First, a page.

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DIARY OF COMING ENGAGEMENTS.

- THE GENTLE ANARCHIST.

. PERFIDIOUS LANCASHIRE.

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CHESTER CATHEDRAL.

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DEAN HOWELL AND THE COMMERCIALS*…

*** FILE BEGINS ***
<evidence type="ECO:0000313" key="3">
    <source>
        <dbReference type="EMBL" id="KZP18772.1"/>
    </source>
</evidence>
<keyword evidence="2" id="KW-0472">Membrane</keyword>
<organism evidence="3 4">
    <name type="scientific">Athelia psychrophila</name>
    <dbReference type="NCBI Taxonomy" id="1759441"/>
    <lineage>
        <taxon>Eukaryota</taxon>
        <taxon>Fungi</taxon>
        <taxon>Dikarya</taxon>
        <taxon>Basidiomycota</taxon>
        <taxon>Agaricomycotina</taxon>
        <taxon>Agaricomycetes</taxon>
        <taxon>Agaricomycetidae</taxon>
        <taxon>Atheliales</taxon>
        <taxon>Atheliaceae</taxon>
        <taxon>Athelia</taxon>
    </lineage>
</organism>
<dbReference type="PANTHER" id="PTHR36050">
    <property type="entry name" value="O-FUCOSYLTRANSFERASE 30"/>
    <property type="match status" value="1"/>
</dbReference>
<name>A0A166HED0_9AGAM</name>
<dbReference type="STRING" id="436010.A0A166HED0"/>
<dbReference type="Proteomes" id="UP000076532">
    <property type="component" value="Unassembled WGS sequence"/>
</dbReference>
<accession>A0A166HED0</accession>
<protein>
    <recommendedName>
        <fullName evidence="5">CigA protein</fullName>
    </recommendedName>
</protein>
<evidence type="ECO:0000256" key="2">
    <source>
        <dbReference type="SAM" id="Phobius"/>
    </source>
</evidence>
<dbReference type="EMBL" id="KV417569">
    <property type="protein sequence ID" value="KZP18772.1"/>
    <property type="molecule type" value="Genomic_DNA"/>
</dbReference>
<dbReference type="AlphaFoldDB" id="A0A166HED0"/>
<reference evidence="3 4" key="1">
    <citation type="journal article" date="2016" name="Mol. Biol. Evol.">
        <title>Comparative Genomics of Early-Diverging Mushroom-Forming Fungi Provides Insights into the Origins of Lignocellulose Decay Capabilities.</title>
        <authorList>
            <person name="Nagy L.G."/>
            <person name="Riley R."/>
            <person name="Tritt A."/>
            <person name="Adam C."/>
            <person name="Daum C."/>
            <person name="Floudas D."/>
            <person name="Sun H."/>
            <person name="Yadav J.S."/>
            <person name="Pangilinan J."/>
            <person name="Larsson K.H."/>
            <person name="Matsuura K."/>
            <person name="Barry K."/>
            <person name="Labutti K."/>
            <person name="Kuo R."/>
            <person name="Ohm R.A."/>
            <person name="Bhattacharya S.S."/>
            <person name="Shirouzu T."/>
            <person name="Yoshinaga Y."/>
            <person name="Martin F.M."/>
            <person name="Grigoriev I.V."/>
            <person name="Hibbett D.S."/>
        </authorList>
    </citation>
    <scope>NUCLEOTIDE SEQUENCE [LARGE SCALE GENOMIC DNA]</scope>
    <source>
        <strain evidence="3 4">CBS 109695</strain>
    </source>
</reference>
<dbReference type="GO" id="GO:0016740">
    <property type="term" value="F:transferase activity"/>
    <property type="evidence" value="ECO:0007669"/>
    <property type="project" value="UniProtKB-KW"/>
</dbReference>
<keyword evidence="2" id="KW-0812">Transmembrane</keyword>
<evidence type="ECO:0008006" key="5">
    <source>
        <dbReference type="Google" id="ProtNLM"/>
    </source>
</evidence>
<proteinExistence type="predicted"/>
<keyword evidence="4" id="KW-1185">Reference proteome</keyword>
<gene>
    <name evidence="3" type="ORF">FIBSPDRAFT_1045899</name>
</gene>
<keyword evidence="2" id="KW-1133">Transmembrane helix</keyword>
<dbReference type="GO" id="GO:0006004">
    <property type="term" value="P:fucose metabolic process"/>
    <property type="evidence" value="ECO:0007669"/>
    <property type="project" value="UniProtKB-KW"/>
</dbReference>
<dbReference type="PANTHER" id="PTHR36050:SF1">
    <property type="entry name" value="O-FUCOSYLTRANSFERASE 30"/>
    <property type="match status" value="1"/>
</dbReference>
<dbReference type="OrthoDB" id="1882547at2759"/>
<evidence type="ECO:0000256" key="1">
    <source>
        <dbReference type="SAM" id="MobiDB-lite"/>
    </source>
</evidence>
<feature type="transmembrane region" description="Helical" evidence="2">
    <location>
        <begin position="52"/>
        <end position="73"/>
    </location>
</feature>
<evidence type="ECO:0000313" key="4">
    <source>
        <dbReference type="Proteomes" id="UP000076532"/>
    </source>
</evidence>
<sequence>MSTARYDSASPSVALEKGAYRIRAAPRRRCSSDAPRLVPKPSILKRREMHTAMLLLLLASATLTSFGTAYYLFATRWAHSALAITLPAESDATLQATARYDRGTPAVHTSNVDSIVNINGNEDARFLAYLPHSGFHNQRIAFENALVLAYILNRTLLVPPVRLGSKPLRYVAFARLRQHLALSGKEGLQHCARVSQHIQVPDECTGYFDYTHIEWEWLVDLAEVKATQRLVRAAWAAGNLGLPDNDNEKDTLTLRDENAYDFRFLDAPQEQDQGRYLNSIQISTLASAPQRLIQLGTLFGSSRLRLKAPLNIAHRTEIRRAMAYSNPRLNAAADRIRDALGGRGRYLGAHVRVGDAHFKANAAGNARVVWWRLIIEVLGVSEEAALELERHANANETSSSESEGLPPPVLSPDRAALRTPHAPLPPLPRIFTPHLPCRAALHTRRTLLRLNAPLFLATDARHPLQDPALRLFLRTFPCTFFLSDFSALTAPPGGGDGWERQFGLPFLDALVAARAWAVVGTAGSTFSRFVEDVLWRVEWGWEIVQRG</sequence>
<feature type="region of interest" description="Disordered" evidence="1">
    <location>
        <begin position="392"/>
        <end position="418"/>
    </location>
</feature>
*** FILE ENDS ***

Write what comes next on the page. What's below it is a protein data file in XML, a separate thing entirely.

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DEAN HOWELL AND THE COMMERCIALS* 0 Mr. W. T. Roberts, of Erddig-road, has con- veyed to Dean Howell the following address:— To the Very Reverend the Dean of St. Davk"g. Very Reverend Sir,—We, the Commercial Travellers of the Chester and North Wales District, desire to express our hearty congratula- tions to you on the occasion of Her Most Gracious Majesty the Queen having selected you for the high honour of Dean of St. Davicfe. We are con- vinced that, in this year of our beloved Sovereign's Diamond Jubilee, no better earned distinction will have been bestowed on any of her Majesty's most loyal subjects. But, very reverend sir, while we thus rejoice with you at this high distinction and acknowledgment of your brilliant talents as a preacher, your ardent zeal as a Christian minister and your great success as priest and pastor of souls of all whose happiness and good fortune it has been to receive your fatherly ministrations, we ?:rieve that this high honour will take you away rom amongst a people who love you so well, and especially trom us, the commercial travellers of this district, at whose service you placed the rare gifts that Providence has endowed you with, to support us when pleading the cause of the orphan and the widow at our annual meeting. Mr. Dean, affectionately and most respectfully we ask you to accept our address, and with it our sincere con- gratulations, and to believe that our earnest prayer will always be that our God and your God will shower upon you in your new home, and for many years to come, His choicest blessings.— Signed, on behalf of the subscribers, W. T. ROBERTS. To the above address, which was beautifully illuminated, the following reply has been re- ceived:—" Deanery, St. David's, 31st July, 1897. Dear Mr. Roberts,—It was to me a great sur- prise to receive the extremely handsome address which has just reached me from the Commercial Travellers of North Wales and Chester. You had led me to expect some kind words and good wishes, but I certainly did not expect anything so artistic and truly beautiful. I am the more puzzled that I am the recipient of anything so flattering, from the fact that I am not conscious of having done you and your friends but a very trifling service. But it has not infrequently been my good luck to receive credit for what I only desired to be and to do. To live on credit is pleasant enough while it lasts; but I believe you and your friends usually expect, and rightly expect, a substantial fulfilment of fair promises. In my case I can only offer you the use of my tongue whenever I can serve your nobly benevo- lent efforts for the widow and the orphan. Charity, not only covers a multitude of sins,' but it supplies a motive which make man a miniature of his Maker. I am weary of differences, and unrestingly eager t. find points of agreements; and where shall we find them as in the sphere of philanthropy? I am just now reading the life of the saintly Philip Henry, and among many of his sentiments in which I heartily concur, I find the following:—' In those things in which all the people of God are agreed, I will spend my zeal; and wherein they differ, I will endeavour to walk according to the light that God hath given me, and charitably believe that others do so too.' Pray forgive the length of this letter, which comes from the fulness of my heart, and assure your friends of my very sincere and heartfelt gratitude. Believe me, dear Mr. Roberts, with all good wishes, ever most faithfully yours, D. HOWELL."

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